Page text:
MNIST

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The MNIST database, an extension of the NIST database, is a low-complexity data collection of handwritten digits used to train and test various supervised machine learning algorithms. The database contains 70,000 28x28 black and white images representing the digits zero through nine. The data is split into two subsets, with 60,000 images belonging to the training set and 10,000 images belonging to the testing set. The separation of images ensures that given what an adequately trained model has learned previously, it can accurately classify relevant images not previously examined.

 

As it can be seen from the image above, the handwritten digits consist of varying styles and complexities. For example, in the first column, there are three 3s with distinct defining characteristics. These digits further differ from the 3s that exist in column five. The variety in the dataset gives robustness to an appropriately trained model, which is evident through the accuracy on the testing data (up to 99.65%) when fed through such model.

Purpose of Database and its Applications 

In simple terms, MNIST can be thought of as the “Hello, World!” of machine learning. MNIST is primarily used to experiment with different machine learning algorithms and to compare their relative strengths. Yann LeCun, one of the three researchers behind the creation of MNIST, has devoted a portion of his research to using MNIST to experiment with cutting edge algorithms, which can be seen on his personal website yann.lecun.com. Many researchers, hobbyists, and students alike continue to use MNIST alongside their algorithmic implementations and other popular datasets as a way to solidify their understanding of the fundamental concepts in machine learning and to compare their new algorithms against existing cutting edge research.

MNIST Dataset File Formats

The data is stored in a very simple file format designed for storing vectors and multidimensional matrices. General info on this format is given at the end of this page, but you don't need to read that to use the data files.

All the integers in the files are stored in the MSB first (high endian) format used by most non-Intel processors. Users of Intel processors and other low-endian machines must flip the bytes of the header.

There are 4 files:

train-images-idx3-ubyte: training set images 
train-labels-idx1-ubyte: training set labels 
t10k-images-idx3-ubyte:  test set images 
t10k-labels-idx1-ubyte:  test set labels

The training set contains 60000 examples, and the test set 10000 examples.

The first 5000 examples of the test set are taken from the original NIST training set. The last 5000 are taken from the original NIST test set. The first 5000 are cleaner and easier than the last 5000.

TRAINING SET LABEL FILE (train-labels-idx1-ubyte):

[offset] [type]          [value]          [description] 
0000     32 bit integer  0x00000801(2049) magic number (MSB first) 
0004     32 bit integer  60000            number of items 
0008     unsigned byte   ??               label 
0009     unsigned byte   ??               label 
........ 
xxxx     unsigned byte   ??               label

The labels values are 0 to 9.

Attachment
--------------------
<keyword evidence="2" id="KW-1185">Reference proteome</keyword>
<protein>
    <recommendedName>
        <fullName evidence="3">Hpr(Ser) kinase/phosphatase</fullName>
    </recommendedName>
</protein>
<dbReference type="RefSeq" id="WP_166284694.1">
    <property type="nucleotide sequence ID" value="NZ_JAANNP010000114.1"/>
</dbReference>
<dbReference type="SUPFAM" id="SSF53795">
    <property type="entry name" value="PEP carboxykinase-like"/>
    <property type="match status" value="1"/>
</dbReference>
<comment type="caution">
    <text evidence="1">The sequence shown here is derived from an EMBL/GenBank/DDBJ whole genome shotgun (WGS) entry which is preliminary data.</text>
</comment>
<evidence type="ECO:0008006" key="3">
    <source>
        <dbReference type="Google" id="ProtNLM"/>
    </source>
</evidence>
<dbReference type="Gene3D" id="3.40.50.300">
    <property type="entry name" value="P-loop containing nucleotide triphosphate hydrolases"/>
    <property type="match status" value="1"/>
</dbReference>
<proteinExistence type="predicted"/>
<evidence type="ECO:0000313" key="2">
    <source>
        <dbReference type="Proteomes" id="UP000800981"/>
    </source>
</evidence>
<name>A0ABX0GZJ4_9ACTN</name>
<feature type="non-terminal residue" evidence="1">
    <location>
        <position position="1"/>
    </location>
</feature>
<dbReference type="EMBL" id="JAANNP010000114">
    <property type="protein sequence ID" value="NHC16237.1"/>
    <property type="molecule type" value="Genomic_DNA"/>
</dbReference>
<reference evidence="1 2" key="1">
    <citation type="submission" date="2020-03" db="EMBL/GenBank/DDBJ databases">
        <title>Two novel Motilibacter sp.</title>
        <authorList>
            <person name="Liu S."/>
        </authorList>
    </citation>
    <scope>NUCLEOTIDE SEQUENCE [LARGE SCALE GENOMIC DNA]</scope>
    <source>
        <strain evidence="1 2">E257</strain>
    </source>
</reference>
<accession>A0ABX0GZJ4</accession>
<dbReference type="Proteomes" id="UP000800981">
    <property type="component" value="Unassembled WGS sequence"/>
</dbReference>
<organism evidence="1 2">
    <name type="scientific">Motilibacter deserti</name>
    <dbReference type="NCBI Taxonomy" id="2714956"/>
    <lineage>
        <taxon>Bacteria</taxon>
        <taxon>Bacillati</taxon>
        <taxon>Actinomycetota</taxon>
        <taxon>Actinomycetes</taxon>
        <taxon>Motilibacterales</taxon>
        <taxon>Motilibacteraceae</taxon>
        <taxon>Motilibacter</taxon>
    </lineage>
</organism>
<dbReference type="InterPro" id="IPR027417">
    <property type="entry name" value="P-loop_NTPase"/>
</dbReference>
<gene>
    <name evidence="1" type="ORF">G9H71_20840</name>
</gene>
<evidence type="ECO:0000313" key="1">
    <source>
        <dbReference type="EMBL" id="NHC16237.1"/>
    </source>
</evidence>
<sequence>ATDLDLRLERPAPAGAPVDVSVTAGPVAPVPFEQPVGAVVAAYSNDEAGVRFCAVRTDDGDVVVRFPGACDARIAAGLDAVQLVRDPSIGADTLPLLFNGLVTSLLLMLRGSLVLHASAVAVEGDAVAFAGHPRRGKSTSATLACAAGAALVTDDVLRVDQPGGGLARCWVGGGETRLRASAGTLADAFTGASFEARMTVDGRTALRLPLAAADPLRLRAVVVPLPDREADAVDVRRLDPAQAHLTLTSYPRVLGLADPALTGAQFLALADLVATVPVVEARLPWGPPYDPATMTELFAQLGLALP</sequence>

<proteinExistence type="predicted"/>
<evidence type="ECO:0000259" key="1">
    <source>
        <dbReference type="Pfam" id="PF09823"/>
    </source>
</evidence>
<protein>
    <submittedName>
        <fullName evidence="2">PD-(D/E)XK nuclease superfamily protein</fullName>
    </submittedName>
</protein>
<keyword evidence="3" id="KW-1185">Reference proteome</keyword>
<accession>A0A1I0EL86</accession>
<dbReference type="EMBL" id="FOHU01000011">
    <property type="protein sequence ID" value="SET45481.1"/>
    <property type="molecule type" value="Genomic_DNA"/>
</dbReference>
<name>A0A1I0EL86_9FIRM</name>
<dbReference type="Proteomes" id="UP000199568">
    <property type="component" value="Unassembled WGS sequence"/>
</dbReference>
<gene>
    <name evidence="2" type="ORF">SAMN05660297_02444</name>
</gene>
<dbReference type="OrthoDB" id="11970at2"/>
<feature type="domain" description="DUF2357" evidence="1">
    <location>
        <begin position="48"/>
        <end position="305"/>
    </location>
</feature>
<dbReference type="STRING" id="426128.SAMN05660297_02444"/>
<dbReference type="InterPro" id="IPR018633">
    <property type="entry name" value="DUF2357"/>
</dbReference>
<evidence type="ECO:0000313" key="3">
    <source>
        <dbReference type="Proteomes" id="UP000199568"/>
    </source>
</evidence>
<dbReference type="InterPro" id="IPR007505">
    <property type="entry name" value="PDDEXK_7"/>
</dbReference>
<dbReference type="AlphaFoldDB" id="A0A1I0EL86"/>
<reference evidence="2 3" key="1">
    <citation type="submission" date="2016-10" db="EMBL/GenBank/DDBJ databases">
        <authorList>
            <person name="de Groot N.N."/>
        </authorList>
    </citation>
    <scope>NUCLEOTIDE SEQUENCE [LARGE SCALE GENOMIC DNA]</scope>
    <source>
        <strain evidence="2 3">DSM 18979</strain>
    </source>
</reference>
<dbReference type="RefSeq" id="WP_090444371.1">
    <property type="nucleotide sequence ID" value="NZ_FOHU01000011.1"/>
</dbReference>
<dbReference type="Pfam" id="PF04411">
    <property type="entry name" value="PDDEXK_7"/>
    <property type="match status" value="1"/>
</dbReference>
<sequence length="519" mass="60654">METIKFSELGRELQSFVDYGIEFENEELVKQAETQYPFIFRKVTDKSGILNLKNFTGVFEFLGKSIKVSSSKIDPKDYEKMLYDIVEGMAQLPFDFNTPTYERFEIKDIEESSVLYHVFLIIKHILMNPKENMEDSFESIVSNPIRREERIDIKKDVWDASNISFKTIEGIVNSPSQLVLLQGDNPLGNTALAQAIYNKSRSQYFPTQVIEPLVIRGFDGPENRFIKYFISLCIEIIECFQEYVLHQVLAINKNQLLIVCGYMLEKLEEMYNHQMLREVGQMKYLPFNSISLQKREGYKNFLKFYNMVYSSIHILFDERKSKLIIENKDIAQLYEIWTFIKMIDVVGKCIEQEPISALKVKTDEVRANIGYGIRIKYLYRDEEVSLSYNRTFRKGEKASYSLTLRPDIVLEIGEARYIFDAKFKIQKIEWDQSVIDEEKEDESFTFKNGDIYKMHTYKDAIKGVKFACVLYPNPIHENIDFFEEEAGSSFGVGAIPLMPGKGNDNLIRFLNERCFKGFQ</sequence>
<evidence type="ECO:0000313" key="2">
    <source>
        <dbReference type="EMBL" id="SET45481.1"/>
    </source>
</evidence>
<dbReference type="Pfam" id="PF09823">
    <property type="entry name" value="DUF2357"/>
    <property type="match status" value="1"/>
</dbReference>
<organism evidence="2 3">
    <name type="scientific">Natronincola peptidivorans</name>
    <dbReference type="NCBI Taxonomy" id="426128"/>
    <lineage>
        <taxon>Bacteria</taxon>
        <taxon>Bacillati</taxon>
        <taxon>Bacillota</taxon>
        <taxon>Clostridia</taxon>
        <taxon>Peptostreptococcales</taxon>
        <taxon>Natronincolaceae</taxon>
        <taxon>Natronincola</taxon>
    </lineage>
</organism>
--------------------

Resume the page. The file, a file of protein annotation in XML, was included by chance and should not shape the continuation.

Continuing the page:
TRAINING SET IMAGE FILE (train-images-idx3-ubyte):

[offset] [type]          [value]          [description] 
0000     32 bit integer  0x00000803(2051) magic number 
0004     32 bit integer  60000            number of images 
0008     32 bit integer  28               number of rows 
0012     32 bit integer  28               number of columns 
0016     unsigned byte   ??               pixel 
0017     unsigned byte   ??               pixel 
........ 
xxxx     unsigned byte   ??               pixel

Pixels are organized row-wise. Pixel values are 0 to 255. 0 means background (white), 255 means foreground (black).

TEST SET LABEL FILE (t10k-labels-idx1-ubyte):

[offset] [type]          [value]          [description] 
0000     32 bit integer  0x00000801(2049) magic number (MSB first) 
0004     32 bit integer  10000            number of items 
0008     unsigned byte   ??               label 
0009     unsigned byte   ??               label 
........ 
xxxx     unsigned byte   ??               label

The labels values are 0 to 9.

TEST SET IMAGE FILE (t10k-images-idx3-ubyte):

[offset] [type]          [value]          [description] 
0000     32 bit integer  0x00000803(2051) magic number 
0004     32 bit integer  10000            number of images 
0008     32 bit integer  28               number of rows 
0012     32 bit integer  28               number of columns 
0016     unsigned byte   ??               pixel 
0017     unsigned byte   ??               pixel 
........ 
xxxx     unsigned byte   ??               pixel

Pixels are organized row-wise. Pixel values are 0 to 255. 0 means background (white), 255 means foreground (black). 
  


THE IDX FILE FORMAT

the IDX file format is a simple format for vectors and multidimensional matrices of various numerical types.

The basic format is

magic number 
size in dimension 0 
size in dimension 1 
size in dimension 2 
..... 
size in dimension N 
data

The magic number is an integer (MSB first). The first 2 bytes are always 0.

The third byte codes the type of the data: 
0x08: unsigned byte 
0x09: signed byte 
0x0B: short (2 bytes) 
0x0C: int (4 bytes) 
0x0D: float (4 bytes) 
0x0E: double (8 bytes)

The 4-th byte codes the number of dimensions of the vector/matrix: 1 for vectors, 2 for matrices....

The sizes in each dimension are 4-byte integers (MSB first, high endian, like in most non-Intel processors).

The data is stored like in a C array, i.e. the index in the last dimension changes the fastest.